The UK became the newest of 11 dialogue partners in 2021, joining the likes of the US, Australia, China and Russia. Each is allocated a co-ordinating country from the cpr as a buddy. Thailand is currently Japan’s co-ordinating country and ambassadors Kiya and Sriphiromya meet frequently. “You can’t consider Asean co-operation as complete without the dialogue partners being involved,” says Joanne Lin, who used to work on external relations during her time at Asean. “They are very supportive of our integration initiatives and we need their support to fund certain programmes. They are a very good source of financial support for Asean’s activities,” she says.
Tokyo wins plaudits for supporting Asean-led initiatives, whereas China is seen to prioritise its own economic and security interests. At a summit in 2012, Cambodia’s then foreign minister, Hor Namhong, bowed to pressure from Beijing to block the issue of a joint communiqué backing the Philippines in its territorial dispute with Beijing in the South China Sea. It was a low point for Asean.
Talk for long enough about the association and the topic of meetings will come up. Among its members, there is an enduring belief that dialogue is key to regional peace and stability. According to Kao, there are now as many as 1,700 meetings a year and that number keeps growing.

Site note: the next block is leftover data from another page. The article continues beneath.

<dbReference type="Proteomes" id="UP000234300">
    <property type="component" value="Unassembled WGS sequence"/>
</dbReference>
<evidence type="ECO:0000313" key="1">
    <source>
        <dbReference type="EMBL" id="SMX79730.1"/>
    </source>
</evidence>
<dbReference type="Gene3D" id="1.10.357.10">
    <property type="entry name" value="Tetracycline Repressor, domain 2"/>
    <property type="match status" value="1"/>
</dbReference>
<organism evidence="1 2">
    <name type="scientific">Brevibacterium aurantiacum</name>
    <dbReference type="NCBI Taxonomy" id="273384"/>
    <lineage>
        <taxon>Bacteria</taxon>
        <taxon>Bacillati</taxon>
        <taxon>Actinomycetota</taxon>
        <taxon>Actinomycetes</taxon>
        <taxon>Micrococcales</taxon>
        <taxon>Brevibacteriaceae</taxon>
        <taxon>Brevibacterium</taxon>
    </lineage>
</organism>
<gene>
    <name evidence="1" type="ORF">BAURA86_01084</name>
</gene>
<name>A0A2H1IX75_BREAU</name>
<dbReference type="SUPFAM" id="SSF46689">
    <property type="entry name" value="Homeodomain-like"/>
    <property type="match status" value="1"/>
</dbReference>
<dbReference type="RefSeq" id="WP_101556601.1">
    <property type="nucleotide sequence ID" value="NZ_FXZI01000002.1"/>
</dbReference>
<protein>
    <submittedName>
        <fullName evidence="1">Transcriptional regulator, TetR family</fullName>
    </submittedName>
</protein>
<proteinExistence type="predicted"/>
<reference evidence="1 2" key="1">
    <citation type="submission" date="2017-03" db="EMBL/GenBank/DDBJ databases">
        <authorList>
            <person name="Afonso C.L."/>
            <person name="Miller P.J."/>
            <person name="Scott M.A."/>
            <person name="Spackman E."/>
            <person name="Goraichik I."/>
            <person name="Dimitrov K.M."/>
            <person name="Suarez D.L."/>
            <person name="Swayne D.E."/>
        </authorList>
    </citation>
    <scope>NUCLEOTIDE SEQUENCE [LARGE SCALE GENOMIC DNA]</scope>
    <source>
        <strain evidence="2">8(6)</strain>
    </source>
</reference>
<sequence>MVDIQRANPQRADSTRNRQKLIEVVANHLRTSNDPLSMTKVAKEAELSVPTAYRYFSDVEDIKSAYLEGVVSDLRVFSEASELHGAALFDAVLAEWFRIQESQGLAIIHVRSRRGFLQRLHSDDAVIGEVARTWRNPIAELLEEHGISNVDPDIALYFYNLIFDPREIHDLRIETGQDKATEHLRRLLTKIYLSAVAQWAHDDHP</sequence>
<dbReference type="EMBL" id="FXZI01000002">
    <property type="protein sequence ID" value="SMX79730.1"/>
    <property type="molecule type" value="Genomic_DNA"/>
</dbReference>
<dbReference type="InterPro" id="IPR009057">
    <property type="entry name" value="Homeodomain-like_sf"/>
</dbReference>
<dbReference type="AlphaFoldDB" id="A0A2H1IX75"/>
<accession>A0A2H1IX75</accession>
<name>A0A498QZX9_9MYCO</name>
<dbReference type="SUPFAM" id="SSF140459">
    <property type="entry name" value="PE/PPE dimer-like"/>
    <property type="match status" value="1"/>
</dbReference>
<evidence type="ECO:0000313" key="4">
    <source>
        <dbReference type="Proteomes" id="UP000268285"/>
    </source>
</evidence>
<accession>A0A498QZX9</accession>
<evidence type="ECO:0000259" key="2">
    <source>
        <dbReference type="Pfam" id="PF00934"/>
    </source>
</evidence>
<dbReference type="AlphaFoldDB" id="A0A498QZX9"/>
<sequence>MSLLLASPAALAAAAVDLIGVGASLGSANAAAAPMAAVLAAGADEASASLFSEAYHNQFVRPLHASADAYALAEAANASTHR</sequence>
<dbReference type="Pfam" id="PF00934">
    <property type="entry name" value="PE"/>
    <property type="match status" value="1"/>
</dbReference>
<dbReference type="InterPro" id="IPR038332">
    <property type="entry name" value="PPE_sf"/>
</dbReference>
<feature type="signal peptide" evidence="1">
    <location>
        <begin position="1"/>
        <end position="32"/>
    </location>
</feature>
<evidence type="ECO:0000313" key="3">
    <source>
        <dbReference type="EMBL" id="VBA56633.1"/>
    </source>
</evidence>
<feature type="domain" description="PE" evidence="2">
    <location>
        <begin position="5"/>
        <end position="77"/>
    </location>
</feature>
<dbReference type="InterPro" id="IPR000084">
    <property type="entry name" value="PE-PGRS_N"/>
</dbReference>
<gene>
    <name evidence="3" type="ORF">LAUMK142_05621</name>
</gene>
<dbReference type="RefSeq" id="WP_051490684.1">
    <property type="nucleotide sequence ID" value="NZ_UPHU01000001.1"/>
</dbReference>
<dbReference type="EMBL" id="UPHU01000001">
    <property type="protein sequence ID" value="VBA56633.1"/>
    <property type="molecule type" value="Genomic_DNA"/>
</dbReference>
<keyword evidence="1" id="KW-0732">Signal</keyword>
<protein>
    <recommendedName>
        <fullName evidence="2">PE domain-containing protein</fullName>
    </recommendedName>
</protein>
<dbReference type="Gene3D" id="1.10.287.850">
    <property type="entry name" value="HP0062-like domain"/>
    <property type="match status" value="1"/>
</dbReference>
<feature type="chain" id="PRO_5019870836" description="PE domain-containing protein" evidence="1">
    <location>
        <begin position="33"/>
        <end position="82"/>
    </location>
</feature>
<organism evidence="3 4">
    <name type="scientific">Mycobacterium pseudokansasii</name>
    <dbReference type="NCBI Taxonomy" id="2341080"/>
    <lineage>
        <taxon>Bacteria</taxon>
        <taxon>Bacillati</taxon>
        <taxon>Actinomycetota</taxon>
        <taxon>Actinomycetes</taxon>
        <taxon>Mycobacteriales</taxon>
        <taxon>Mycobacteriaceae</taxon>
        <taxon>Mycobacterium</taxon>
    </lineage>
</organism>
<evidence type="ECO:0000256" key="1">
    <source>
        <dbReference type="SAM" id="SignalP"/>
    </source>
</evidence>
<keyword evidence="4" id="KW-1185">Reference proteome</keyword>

The need for every member state to attend Asean meetings is one of the reasons why Timor-Leste’s membership has been held up for more than a decade. English is the association’s official working language; some member states remain unconvinced that the former Portuguese colony can find enough English speakers to cover every gathering. But with Timor-Leste’s accession only a matter of time, expansion could provide the impetus for reforms such as meritocratic appointments and majority votes. Leaving things as they are could imperil the Asean project – especially with the accession of an untested new member – and invite further accusations of lowest-common-denominator decision-making.
Perceptions of Asean will continue to differ but when the 56-year-old institution looks at itself in the mirror, with all of its imperfections and areas to improve, it can continue to be proud of what it has achieved. As Kao says, “Asean has always been part of the solution and not part of the problem.”